Yes, it took at a least a couple of days to copy all the Java libraries and ReCapitalizeMethods,

      Seriously though, .Net is a nice language with some advancements over Java, but not different enough from Java to make its existence worthwhile. It's just leading to a lot of duplication of effort across the world (like Ant and Nant, or JUnit and NUnit).

      Now if they'd come up with something like Haskel# as the primary language (instead of hamstringing other languages and making all of the core libraries Java like) or something really different that actually advanced the field of programming as a whole, then I might be more appreciative But as it is I see the tremendous duplication of effort across the world to do the same things in Java and C#, and it just makes me sad.
      • Re:Overnight (Score:4, Informative)

        by miguel (7116) on Friday March 12, 2004 @12:54AM (#8539993) Homepage
        You might want to look at Nemerle (www.nemerle.org)
        a nice functional language that runs on .NET and
        Mono.
      • Re:Overnight (Score:5, Interesting)

        by primus_sucks (565583) on Friday March 12, 2004 @12:57AM (#8540021)
        But as it is I see the tremendous duplication of effort across the world to do the same things in Java and C#, and it just makes me sad.

        I think this problem would be solved by writing things in Scala [scala.epfl.ch]. Scala compiles to .Net or Java runtime and is a far more advanced language than C# or Java.
      • Re:Overnight (Score:4, Interesting)

        by ajagci (737734) on Friday March 12, 2004 @04:56AM (#8541202)
        Seriously though, .Net is a nice language with some advancements over Java, but not different enough from Java to make its existence worthwhile.

        Maybe not if your idea of programming is limited to hacking J2EE server-side components and a few flaky GUI apps.

        For the rest of us, C#'s better native interface, value classes, operator overloading, fixed generics, and fixed exception handling alone are worth it as a language alone.

        Add to that that there is a high-quality open source implementation (Mono) and a complete stack of non-proprietary open-source libraries (Gtk#, etc.), and people have really strong reasons for preferring Mono to Java.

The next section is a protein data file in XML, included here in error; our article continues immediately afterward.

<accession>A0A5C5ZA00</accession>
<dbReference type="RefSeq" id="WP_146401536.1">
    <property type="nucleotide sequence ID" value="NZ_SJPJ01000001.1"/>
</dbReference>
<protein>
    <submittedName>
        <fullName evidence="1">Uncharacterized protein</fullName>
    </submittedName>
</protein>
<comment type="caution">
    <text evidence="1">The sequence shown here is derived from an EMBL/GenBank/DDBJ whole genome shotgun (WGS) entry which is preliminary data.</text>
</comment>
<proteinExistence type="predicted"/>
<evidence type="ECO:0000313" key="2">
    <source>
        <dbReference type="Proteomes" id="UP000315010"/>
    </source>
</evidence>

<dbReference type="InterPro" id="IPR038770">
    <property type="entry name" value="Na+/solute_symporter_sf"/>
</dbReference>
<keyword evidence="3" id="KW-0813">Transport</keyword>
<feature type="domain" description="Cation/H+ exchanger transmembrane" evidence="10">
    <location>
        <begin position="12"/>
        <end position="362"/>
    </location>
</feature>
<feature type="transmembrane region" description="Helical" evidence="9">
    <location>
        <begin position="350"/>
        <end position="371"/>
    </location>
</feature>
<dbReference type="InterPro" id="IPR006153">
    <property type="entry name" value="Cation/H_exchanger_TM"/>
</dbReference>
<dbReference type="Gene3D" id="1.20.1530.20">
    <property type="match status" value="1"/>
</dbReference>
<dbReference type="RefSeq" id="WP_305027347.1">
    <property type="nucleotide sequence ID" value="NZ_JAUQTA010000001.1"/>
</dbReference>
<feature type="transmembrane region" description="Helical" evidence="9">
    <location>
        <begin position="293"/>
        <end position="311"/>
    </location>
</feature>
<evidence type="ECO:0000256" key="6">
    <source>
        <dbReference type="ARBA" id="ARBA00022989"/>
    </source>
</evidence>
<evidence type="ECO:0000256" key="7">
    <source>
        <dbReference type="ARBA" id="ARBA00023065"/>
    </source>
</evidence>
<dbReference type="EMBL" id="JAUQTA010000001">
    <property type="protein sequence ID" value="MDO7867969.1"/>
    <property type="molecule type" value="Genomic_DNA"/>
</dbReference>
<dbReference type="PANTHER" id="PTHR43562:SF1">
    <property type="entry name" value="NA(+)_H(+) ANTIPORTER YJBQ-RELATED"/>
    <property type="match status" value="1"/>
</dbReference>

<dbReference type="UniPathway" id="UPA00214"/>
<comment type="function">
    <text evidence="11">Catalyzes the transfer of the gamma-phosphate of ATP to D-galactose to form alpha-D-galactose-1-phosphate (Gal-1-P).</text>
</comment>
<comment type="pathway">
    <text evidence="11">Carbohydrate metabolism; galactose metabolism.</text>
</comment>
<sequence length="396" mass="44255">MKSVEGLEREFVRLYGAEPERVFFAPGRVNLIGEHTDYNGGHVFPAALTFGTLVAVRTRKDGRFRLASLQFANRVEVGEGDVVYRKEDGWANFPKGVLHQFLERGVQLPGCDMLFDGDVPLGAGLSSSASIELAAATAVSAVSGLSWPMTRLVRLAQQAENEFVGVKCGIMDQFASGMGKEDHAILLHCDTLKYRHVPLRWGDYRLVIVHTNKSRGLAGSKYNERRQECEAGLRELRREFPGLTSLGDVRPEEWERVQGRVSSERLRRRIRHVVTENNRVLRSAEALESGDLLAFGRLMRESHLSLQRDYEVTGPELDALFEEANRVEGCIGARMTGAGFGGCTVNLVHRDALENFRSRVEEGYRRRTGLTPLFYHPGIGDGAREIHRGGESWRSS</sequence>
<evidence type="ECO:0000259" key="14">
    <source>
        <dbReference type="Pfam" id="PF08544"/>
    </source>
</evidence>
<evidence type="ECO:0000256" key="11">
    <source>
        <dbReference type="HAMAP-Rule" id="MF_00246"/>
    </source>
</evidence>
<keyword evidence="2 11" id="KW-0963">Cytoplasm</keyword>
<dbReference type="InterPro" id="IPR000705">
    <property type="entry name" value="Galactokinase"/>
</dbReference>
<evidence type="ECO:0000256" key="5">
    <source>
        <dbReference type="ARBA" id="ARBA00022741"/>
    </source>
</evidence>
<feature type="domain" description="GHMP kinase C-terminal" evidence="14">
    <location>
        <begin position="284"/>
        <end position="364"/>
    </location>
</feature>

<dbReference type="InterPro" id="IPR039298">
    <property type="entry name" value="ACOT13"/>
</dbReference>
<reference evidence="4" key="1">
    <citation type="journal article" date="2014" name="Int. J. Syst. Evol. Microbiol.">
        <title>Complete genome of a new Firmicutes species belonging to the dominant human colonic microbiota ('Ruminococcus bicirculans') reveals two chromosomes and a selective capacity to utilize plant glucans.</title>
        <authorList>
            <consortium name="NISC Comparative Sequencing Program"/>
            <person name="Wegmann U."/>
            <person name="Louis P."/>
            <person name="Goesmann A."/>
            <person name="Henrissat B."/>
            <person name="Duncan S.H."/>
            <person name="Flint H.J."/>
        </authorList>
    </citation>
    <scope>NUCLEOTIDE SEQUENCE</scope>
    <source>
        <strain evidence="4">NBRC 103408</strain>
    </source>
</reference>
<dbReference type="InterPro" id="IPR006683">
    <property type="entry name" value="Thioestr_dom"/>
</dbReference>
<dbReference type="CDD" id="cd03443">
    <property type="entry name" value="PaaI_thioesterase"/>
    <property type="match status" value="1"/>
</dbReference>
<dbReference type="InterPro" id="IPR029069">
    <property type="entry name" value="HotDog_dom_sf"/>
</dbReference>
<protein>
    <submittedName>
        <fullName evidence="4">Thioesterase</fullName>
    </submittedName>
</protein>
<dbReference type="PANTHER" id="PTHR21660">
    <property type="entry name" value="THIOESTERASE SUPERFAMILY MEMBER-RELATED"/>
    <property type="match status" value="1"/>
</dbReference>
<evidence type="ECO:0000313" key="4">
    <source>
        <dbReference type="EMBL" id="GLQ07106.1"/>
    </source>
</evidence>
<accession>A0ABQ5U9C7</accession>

But as it is I see the tremendous duplication of effort across the world to do the same things in Java and C#, and it just makes me sad.

        Well, do you think that Microsoft and the OSS community are spending time on .NET and Mono respectively for the fun of it? Sun forced this duplication: through their proprietary license requirements for Java and through their poor handling of Java's technical evolution. In the end, Java's evolution is primarily driven by what makes money for Sun, and that's why Sun has neglected client-side Java and Java numerics, for example. And the reason why they could get away with that is because they have retained legal control of Java.

        So, if this "duplication of effort" makes you "sad", complain to McNealy and Gosling and Schwartz and all of the other Sun managers: it's their responsibility, it's their greed, and it's their fault that it has come to this.
    • by konmaskisin (213498) on Friday March 12, 2004 @12:35AM (#8539858) Journal
      Languages written in C:

      perl
      python
      ruby ....
    • Re:.NET (Score:4, Insightful)

      by ivern76 (665227) on Friday March 12, 2004 @12:38AM (#8539883)

      I disagree. After a few months of working with C#, I have come to the conclusion that it's nothing but a bastardized clone of Java that had every little piece of sugar they could snarf from VB and C++ added to it, whether it made sense or not.